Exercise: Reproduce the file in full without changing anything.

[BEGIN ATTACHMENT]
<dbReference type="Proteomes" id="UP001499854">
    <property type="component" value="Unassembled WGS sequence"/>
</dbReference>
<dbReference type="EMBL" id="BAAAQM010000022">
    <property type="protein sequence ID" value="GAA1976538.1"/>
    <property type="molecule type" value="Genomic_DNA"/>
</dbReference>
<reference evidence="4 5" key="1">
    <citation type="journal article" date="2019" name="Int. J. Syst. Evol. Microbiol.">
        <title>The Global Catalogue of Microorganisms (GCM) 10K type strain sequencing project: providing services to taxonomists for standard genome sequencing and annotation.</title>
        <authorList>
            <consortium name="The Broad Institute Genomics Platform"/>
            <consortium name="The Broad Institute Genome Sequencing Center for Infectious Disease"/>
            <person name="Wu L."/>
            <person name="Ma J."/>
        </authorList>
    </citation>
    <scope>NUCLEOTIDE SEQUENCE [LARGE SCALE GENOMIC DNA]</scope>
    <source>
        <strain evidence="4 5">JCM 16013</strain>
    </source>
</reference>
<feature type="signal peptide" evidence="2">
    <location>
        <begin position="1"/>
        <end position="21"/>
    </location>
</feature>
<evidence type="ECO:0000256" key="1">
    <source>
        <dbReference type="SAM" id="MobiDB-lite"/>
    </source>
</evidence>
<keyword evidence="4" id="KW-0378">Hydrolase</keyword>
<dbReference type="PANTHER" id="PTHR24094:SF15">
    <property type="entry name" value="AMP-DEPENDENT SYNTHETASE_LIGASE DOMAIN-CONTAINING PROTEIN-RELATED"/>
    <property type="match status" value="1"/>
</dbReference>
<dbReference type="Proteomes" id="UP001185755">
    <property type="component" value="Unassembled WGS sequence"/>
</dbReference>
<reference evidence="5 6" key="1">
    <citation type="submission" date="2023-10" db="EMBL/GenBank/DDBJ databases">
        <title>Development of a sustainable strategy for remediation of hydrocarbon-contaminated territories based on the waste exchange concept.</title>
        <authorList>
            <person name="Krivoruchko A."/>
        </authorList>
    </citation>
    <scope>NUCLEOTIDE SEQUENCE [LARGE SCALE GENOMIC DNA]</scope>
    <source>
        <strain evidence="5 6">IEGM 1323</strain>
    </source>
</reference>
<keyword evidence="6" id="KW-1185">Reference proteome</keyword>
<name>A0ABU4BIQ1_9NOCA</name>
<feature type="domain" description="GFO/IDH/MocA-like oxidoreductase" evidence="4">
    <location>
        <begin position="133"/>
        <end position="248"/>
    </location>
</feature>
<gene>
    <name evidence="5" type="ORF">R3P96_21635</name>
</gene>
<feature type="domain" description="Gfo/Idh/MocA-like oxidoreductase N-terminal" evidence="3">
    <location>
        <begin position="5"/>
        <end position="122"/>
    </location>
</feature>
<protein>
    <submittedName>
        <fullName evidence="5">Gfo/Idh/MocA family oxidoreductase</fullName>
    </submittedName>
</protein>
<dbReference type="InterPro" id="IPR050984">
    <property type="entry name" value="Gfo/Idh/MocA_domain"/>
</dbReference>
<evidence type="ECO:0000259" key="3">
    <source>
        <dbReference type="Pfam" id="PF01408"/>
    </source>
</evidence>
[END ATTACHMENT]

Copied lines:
<dbReference type="Proteomes" id="UP001499854">
    <property type="component" value="Unassembled WGS sequence"/>
</dbReference>
<dbReference type="EMBL" id="BAAAQM010000022">
    <property type="protein sequence ID" value="GAA1976538.1"/>
    <property type="molecule type" value="Genomic_DNA"/>
</dbReference>
<reference evidence="4 5" key="1">
    <citation type="journal article" date="2019" name="Int. J. Syst. Evol. Microbiol.">
        <title>The Global Catalogue of Microorganisms (GCM) 10K type strain sequencing project: providing services to taxonomists for standard genome sequencing and annotation.</title>
        <authorList>
            <consortium name="The Broad Institute Genomics Platform"/>
            <consortium name="The Broad Institute Genome Sequencing Center for Infectious Disease"/>
            <person name="Wu L."/>
            <person name="Ma J."/>
        </authorList>
    </citation>
    <scope>NUCLEOTIDE SEQUENCE [LARGE SCALE GENOMIC DNA]</scope>
    <source>
        <strain evidence="4 5">JCM 16013</strain>
    </source>
</reference>
<feature type="signal peptide" evidence="2">
    <location>
        <begin position="1"/>
        <end position="21"/>
    </location>
</feature>
<evidence type="ECO:0000256" key="1">
    <source>
        <dbReference type="SAM" id="MobiDB-lite"/>
    </source>
</evidence>
<keyword evidence="4" id="KW-0378">Hydrolase</keyword>
<dbReference type="PANTHER" id="PTHR24094:SF15">
    <property type="entry name" value="AMP-DEPENDENT SYNTHETASE_LIGASE DOMAIN-CONTAINING PROTEIN-RELATED"/>
    <property type="match status" value="1"/>
</dbReference>
<dbReference type="Proteomes" id="UP001185755">
    <property type="component" value="Unassembled WGS sequence"/>
</dbReference>
<reference evidence="5 6" key="1">
    <citation type="submission" date="2023-10" db="EMBL/GenBank/DDBJ databases">
        <title>Development of a sustainable strategy for remediation of hydrocarbon-contaminated territories based on the waste exchange concept.</title>
        <authorList>
            <person name="Krivoruchko A."/>
        </authorList>
    </citation>
    <scope>NUCLEOTIDE SEQUENCE [LARGE SCALE GENOMIC DNA]</scope>
    <source>
        <strain evidence="5 6">IEGM 1323</strain>
    </source>
</reference>
<keyword evidence="6" id="KW-1185">Reference proteome</keyword>
<name>A0ABU4BIQ1_9NOCA</name>
<feature type="domain" description="GFO/IDH/MocA-like oxidoreductase" evidence="4">
    <location>
        <begin position="133"/>
        <end position="248"/>
    </location>
</feature>
<gene>
    <name evidence="5" type="ORF">R3P96_21635</name>
</gene>
<feature type="domain" description="Gfo/Idh/MocA-like oxidoreductase N-terminal" evidence="3">
    <location>
        <begin position="5"/>
        <end position="122"/>
    </location>
</feature>
<protein>
    <submittedName>
        <fullName evidence="5">Gfo/Idh/MocA family oxidoreductase</fullName>
    </submittedName>
</protein>
<dbReference type="InterPro" id="IPR050984">
    <property type="entry name" value="Gfo/Idh/MocA_domain"/>
</dbReference>
<evidence type="ECO:0000259" key="3">
    <source>
        <dbReference type="Pfam" id="PF01408"/>
    </source>
</evidence>